"Okay, we're getting ready for the 4th quarter of this barn-burner between the Boston Celtics and the Phoenix Suns, and we've had a lot of good guesses to our trivia question: Who is the oldest player in the history of the NBA? but no correct guesses. And I'm really not surprised, because this was a tough one."
"Well, you know, age is just a number anyway."
"No, age is more than just a number."
"You're as young as you feel."
"Again -- untrue. Sometimes some people feel young who are in fact very old. The same way that sometimes some people feel pretty who are not."
"Oh, come on!"
"I'm just being real here."
"Well, if we're being really real here, I've got to call you on that one, because because beauty is irreductably subjective."
"Well played, Sir, you are absolutely correct. But age is irreducably objective."
"I grudgiungly concede the point."
"Anyway, people guessed Robert Parrish, Kevin Willis and Dikembe Mutombo, and those are all very good guesses. Those guys are all in the top 5."
"I guessed Nat Hickey."
"Yes, and so did a few of our callers. Hickey was the head coach of the Providence Steamrollers in 1947-48, in the very early days of the NBA, and he put himself in in 2 games, and he was nearly 46 years old at the time, and, until, let's see, until about 10 years ago he was the oldest player in the history of the league."
"So somebody broke Hickey's record in 2007 --"
"2006. I'm trying to think of guys who'd been in the league for a long time in 2006. You already siad it wasn't Willis or Mutombo."
"This is a tricky one.'
"No. Okay, I'm going to end your suffering soon. One reason why this is so difficult is because most of the oldest players in the NBA, or the oldest players in most major league sports, have been All-Stars, superstars. This is a solid player, no doubt, or they wouldn't keep hiring him. He's solid, but he hasn't started very many games. As a matter of fact, over the course of his career, he hasn't even appeared in as many regular-season games as he's sat on the bench. Not injured reserve, but active and sitting out the games on the bench."
"And he's played in this game, tonight."
"You mean Steven Bollinger?"
"That's correct. Steven Bollinger is the all-time oldest player in the history of the NBA."
"I didn't realize he was that old. I mean, yeah, he's got a few grey hairs, he's obviously not a kid -- wait a minute. Wait just a minute. You said Hickey had the record until 10 years ago?"
"I did say that."
"Has Bollinger held the record for 10 years?"
"Yes he has."
"That means he's -- holy shit!"
"Careful, we're on the air!"
"I apologize, ladies and gentlemen. You're trying to tell me that Steven Bollinger, journeyman reserve point guard for the Phoenix Suns, is 56 years old?!"
"Yes. Except, someone who's been in the league as long as he has, I think you refer to him as 'veteran' instead of 'journeyman.'"
"I stand corrected. 56! Wow, no wonder his knees and elbows and wrists are all taped up so often."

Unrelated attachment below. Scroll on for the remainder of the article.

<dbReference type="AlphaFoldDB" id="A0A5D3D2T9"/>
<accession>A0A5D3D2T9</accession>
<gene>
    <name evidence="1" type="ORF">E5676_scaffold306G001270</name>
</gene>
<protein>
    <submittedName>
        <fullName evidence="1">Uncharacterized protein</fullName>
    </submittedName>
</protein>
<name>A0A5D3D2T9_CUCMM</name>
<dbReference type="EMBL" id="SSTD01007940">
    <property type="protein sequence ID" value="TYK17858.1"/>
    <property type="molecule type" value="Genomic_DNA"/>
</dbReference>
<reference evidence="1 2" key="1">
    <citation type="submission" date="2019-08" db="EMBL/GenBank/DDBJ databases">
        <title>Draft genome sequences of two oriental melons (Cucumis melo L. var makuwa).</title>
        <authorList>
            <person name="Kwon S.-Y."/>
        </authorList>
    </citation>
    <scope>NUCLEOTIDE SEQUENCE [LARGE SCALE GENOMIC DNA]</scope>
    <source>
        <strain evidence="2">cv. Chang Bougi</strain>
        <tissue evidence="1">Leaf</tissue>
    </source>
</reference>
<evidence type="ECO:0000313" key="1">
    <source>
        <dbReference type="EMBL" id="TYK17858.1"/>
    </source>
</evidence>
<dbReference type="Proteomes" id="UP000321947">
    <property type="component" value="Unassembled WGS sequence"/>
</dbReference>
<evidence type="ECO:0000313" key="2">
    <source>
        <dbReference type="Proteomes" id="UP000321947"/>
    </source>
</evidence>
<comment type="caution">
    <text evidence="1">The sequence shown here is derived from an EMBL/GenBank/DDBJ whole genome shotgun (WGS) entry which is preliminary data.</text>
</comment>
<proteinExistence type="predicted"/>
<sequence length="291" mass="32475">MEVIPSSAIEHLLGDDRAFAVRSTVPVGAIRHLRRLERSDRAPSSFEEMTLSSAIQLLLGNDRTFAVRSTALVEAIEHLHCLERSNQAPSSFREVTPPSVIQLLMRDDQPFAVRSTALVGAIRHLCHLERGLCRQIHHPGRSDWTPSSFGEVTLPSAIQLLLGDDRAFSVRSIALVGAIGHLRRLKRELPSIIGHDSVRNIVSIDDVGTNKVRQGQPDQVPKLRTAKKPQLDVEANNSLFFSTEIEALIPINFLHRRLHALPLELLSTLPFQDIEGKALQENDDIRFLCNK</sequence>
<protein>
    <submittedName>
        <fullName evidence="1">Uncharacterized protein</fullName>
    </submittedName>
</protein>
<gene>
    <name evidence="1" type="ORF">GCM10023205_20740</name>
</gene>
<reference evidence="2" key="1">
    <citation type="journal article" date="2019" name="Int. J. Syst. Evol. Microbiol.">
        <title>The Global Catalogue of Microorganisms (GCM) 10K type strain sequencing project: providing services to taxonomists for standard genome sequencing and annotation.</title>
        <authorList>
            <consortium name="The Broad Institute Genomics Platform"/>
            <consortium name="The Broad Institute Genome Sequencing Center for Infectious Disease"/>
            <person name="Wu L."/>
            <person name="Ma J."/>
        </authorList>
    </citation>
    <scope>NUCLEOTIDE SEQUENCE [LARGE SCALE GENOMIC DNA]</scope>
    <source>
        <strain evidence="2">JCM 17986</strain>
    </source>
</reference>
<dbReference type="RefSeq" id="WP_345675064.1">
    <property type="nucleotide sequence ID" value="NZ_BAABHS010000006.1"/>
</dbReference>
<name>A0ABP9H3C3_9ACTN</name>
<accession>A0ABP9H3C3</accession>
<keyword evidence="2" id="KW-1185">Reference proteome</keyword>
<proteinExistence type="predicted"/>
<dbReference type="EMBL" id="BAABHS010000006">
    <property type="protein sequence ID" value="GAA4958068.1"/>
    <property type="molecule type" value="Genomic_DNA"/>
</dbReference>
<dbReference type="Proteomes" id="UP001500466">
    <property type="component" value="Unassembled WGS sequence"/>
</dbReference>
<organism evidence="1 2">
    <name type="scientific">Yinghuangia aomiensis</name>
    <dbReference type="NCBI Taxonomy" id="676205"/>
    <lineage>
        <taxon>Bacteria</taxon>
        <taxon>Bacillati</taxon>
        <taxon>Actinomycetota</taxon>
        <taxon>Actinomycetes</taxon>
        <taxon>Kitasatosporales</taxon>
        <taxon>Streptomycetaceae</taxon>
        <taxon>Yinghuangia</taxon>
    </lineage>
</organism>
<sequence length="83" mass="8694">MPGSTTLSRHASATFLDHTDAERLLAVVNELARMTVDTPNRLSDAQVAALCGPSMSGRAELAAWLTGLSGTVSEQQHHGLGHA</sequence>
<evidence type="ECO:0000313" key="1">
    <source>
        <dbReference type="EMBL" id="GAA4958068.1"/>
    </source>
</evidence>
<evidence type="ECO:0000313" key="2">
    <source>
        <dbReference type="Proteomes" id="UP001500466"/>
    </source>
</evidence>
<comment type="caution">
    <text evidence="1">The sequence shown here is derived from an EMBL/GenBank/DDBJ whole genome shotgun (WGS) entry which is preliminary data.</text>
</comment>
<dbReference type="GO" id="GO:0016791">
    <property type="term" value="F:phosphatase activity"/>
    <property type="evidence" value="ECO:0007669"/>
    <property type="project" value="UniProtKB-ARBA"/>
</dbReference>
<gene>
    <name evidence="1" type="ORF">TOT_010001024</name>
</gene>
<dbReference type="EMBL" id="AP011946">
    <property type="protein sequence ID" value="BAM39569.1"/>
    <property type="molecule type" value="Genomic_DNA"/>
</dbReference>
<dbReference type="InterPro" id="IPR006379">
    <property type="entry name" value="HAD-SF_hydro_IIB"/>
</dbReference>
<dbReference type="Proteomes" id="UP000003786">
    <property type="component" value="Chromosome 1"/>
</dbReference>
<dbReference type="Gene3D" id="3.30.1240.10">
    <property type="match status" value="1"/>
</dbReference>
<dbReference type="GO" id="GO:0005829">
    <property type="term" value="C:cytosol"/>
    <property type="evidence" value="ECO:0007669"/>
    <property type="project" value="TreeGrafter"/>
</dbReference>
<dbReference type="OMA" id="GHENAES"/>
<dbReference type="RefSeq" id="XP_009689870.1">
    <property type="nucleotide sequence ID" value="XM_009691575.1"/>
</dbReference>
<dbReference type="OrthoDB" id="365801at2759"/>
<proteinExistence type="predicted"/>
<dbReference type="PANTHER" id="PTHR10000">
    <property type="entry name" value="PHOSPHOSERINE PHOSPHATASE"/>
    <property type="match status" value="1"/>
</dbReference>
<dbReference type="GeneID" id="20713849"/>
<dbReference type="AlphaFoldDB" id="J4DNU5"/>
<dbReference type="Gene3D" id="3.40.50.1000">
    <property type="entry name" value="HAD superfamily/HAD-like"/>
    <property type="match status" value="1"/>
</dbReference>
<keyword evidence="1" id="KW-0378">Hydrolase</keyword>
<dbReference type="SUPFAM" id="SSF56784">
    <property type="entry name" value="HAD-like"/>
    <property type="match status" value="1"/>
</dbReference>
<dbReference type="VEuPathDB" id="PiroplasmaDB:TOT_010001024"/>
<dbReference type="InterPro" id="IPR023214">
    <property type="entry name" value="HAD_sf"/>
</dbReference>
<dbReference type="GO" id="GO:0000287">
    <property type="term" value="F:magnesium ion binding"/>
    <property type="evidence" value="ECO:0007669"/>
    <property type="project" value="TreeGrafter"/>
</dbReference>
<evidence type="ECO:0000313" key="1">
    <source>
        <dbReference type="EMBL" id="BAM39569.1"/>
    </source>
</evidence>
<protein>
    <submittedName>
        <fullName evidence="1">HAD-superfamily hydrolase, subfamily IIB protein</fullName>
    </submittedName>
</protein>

"I was talking to him before the game and he said he wished there were some way they could also wrap a hip. Says it might be a trick hip that finally ends his career."
"Did he say that he hurts all over most of the time?"
"As a matter of fact, he did. Not in a whiny way. He wasn't complaining, we were just talking about what it's like to be 56 and trying to keep up with all of these -- kids, from Bollinger's point of view. He actually called me 'Kid,' too. I didn't mind that, because -- well, because he's freakin' old!"
"So, he was drafted -- when, along around the mid-80's? Where did he play in college?"
"He didn't play college basketball, and he wasn't drafted. He declared for the 1979 draft out of high school. 10 rounds came and went and he wasn't drafted, but he managed to get himself a tryout with the LA Lakers, made the practice squad, and by the time the 1979 regular season started, he was on the roster. And he's been either on an NBA roster or an NBA injured reserve, not just every season, but every day of every NBA season since."
"Wait a minute -- he's not the oldest and also the youngest player in NBA history, is he?"
"4th-youngest. And he's also been very outspoken about how he thinks college athletics are a bad deal for athletes. He's called it a brilliant scam to keep from paying professional athletes. And if you look at other countries and how they tend to have a number of different professional leagues for each sport -- very much like how there used to be very many different minor leagues in baseball before college baseball eliminated a lot of them --"
"-- Except that in other countries, instead of minor leagues belonging to a major league franchise, all the teams are independent of one another..."
"-- And teams move up and down from one league to another based on their season records. Exactly."
"Right. So... Steven Bollinger. My goodness. He does not look 56 years old from the neck down. Good for him. 1979 to 2007... So he's in his 38th season in the NBA. I'm guessing his lead in the record category of longest career as a player in the NBA is rather substantial."
"He is nowhere near the lead in most games played, but in number of seasons played, he is 17 years ahead of Robert Parrish and Kevin Garnett."
"17 years and counting."
"Yes. You are correct. You are incorrect when you say that age is just a number and that you're as pretty as you feel, but when you're right, you're right."